The Liquor Control Board of Ontario (LCBO) is a provincial Crown corporation in Ontario, Canada. It is accountable to the Ministry of Finance (Ontario). It was established in 1927 by Lieutenant Governor William Donald Ross, on the advice of his Premier, Howard Ferguson, to sell liquor, wine, and beer through a chain of retail stores. Such sales had been banned outright in 1916; thus, the creation of the LCBO marked an easing of the province's temperance regime (see Prohibition in Canada).
Under a franchise-like agreement with existing retailers, typically is smaller communities, there are 219 Agency stores. They could be considered a contradiction to the LCBO's social responsibility stand, as they demonstrate how alcohol can successfully be sold in smaller stores which are not operated by the LCBO itself.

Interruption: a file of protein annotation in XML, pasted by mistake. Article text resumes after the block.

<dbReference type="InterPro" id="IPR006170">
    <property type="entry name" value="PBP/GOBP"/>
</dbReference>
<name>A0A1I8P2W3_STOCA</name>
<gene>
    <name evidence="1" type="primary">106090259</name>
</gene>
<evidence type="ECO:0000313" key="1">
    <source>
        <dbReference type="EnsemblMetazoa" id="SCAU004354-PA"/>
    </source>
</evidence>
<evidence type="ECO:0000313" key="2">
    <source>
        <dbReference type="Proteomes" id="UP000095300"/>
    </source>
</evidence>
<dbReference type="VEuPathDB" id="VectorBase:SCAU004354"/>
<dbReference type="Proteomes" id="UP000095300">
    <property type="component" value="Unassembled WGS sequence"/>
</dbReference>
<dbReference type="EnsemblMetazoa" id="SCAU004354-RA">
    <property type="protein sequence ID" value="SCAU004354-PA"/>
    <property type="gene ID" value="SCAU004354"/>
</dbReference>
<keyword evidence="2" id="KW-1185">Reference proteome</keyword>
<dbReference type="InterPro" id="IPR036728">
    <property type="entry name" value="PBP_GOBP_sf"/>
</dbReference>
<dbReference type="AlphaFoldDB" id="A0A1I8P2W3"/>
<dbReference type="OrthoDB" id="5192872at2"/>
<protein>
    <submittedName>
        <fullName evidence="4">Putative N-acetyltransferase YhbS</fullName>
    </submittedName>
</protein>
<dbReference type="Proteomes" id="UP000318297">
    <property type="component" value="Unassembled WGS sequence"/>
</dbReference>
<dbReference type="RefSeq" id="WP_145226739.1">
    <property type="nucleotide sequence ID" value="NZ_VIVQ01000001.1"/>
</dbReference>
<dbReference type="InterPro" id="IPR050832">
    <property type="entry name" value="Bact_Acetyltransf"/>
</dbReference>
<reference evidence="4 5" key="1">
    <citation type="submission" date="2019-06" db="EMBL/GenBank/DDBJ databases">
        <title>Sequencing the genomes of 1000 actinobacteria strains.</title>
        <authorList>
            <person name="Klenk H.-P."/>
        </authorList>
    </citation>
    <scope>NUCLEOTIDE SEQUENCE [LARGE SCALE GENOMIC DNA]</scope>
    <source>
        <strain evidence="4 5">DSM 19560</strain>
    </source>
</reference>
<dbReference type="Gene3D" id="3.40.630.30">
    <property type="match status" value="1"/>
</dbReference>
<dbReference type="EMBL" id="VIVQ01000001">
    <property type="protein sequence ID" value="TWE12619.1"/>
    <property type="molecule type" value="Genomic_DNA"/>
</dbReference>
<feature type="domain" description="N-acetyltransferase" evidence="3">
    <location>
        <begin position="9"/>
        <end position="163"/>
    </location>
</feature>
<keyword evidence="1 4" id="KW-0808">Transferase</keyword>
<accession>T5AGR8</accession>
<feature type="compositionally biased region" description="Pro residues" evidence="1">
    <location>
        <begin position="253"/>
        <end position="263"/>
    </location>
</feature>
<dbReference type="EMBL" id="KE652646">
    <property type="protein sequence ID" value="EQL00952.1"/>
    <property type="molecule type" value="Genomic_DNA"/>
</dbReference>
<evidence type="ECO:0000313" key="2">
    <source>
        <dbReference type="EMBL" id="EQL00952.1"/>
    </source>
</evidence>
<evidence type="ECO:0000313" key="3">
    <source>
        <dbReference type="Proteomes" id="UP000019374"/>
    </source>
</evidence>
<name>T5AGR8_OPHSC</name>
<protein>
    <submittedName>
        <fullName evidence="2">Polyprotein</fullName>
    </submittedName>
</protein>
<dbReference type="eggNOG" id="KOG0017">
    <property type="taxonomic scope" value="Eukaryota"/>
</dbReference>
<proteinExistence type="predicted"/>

The LCBO is one of the world's largest single purchasers of alcoholic beverage products. Beer is also sold by the Brewers Retail Inc., which operates using the name The Beer Store, and is owned by Molson Coors, Anheuser–Busch InBev and Sapporo Brewery. Wine, beer and liquor can also be found in a number of stores operated by producers, which are licensed to sell their own brands. Some of these stores are located at wineries, breweries or distilleries. Others (which are owned and operated only by the largest wineries) are located within grocery stores. The LCBO has plans to also open its own outlets within some grocery stores.
Licensed bars and restaurants may resell alcoholic beverages, but they must be consumed on the establishment's premises. The bars and restaurants themselves must buy their products from the LCBO, The Beer Store, or directly from Ontario wineries and breweries. – less